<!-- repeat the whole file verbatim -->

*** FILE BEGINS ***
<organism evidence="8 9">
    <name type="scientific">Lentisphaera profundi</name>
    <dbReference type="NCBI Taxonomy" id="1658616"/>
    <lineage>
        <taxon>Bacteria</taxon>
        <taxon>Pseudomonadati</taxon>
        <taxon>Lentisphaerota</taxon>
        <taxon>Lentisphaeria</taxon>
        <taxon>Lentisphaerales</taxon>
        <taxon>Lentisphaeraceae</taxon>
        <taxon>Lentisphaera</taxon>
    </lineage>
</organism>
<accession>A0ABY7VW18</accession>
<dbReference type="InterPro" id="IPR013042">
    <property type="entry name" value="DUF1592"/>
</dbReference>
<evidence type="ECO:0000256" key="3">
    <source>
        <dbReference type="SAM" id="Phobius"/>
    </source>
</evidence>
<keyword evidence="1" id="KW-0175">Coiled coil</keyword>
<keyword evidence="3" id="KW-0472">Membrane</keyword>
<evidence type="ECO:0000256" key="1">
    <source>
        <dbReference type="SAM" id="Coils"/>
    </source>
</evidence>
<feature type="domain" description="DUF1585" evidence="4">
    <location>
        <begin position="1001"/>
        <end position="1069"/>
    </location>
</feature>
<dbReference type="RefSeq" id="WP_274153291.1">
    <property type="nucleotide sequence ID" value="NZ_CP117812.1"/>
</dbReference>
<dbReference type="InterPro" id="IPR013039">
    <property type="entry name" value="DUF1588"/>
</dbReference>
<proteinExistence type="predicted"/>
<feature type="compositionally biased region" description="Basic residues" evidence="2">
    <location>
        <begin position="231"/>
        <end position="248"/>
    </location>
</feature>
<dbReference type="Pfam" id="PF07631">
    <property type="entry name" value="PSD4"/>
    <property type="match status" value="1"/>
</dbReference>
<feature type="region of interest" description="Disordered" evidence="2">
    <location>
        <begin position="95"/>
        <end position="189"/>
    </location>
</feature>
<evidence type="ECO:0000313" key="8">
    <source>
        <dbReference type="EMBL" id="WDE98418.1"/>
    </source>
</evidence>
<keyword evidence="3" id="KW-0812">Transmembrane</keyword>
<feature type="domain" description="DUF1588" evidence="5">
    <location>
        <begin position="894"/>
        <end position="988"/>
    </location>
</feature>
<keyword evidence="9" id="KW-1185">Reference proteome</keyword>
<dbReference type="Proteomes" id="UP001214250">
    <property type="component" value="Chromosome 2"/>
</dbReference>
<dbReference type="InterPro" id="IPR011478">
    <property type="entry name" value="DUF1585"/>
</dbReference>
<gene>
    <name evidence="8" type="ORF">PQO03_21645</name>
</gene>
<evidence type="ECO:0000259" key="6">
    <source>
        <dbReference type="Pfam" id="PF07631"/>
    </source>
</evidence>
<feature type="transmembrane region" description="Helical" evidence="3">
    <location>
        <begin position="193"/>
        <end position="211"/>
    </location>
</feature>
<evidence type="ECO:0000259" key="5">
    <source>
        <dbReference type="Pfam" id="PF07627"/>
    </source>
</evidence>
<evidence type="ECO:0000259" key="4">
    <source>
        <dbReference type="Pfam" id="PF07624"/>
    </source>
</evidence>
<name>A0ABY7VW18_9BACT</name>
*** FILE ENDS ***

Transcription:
<organism evidence="8 9">
    <name type="scientific">Lentisphaera profundi</name>
    <dbReference type="NCBI Taxonomy" id="1658616"/>
    <lineage>
        <taxon>Bacteria</taxon>
        <taxon>Pseudomonadati</taxon>
        <taxon>Lentisphaerota</taxon>
        <taxon>Lentisphaeria</taxon>
        <taxon>Lentisphaerales</taxon>
        <taxon>Lentisphaeraceae</taxon>
        <taxon>Lentisphaera</taxon>
    </lineage>
</organism>
<accession>A0ABY7VW18</accession>
<dbReference type="InterPro" id="IPR013042">
    <property type="entry name" value="DUF1592"/>
</dbReference>
<evidence type="ECO:0000256" key="3">
    <source>
        <dbReference type="SAM" id="Phobius"/>
    </source>
</evidence>
<keyword evidence="1" id="KW-0175">Coiled coil</keyword>
<keyword evidence="3" id="KW-0472">Membrane</keyword>
<evidence type="ECO:0000256" key="1">
    <source>
        <dbReference type="SAM" id="Coils"/>
    </source>
</evidence>
<feature type="domain" description="DUF1585" evidence="4">
    <location>
        <begin position="1001"/>
        <end position="1069"/>
    </location>
</feature>
<dbReference type="RefSeq" id="WP_274153291.1">
    <property type="nucleotide sequence ID" value="NZ_CP117812.1"/>
</dbReference>
<dbReference type="InterPro" id="IPR013039">
    <property type="entry name" value="DUF1588"/>
</dbReference>
<proteinExistence type="predicted"/>
<feature type="compositionally biased region" description="Basic residues" evidence="2">
    <location>
        <begin position="231"/>
        <end position="248"/>
    </location>
</feature>
<dbReference type="Pfam" id="PF07631">
    <property type="entry name" value="PSD4"/>
    <property type="match status" value="1"/>
</dbReference>
<feature type="region of interest" description="Disordered" evidence="2">
    <location>
        <begin position="95"/>
        <end position="189"/>
    </location>
</feature>
<evidence type="ECO:0000313" key="8">
    <source>
        <dbReference type="EMBL" id="WDE98418.1"/>
    </source>
</evidence>
<keyword evidence="3" id="KW-0812">Transmembrane</keyword>
<feature type="domain" description="DUF1588" evidence="5">
    <location>
        <begin position="894"/>
        <end position="988"/>
    </location>
</feature>
<keyword evidence="9" id="KW-1185">Reference proteome</keyword>
<dbReference type="Proteomes" id="UP001214250">
    <property type="component" value="Chromosome 2"/>
</dbReference>
<dbReference type="InterPro" id="IPR011478">
    <property type="entry name" value="DUF1585"/>
</dbReference>
<gene>
    <name evidence="8" type="ORF">PQO03_21645</name>
</gene>
<evidence type="ECO:0000259" key="6">
    <source>
        <dbReference type="Pfam" id="PF07631"/>
    </source>
</evidence>
<feature type="transmembrane region" description="Helical" evidence="3">
    <location>
        <begin position="193"/>
        <end position="211"/>
    </location>
</feature>
<evidence type="ECO:0000259" key="5">
    <source>
        <dbReference type="Pfam" id="PF07627"/>
    </source>
</evidence>
<evidence type="ECO:0000259" key="4">
    <source>
        <dbReference type="Pfam" id="PF07624"/>
    </source>
</evidence>
<name>A0ABY7VW18_9BACT</name>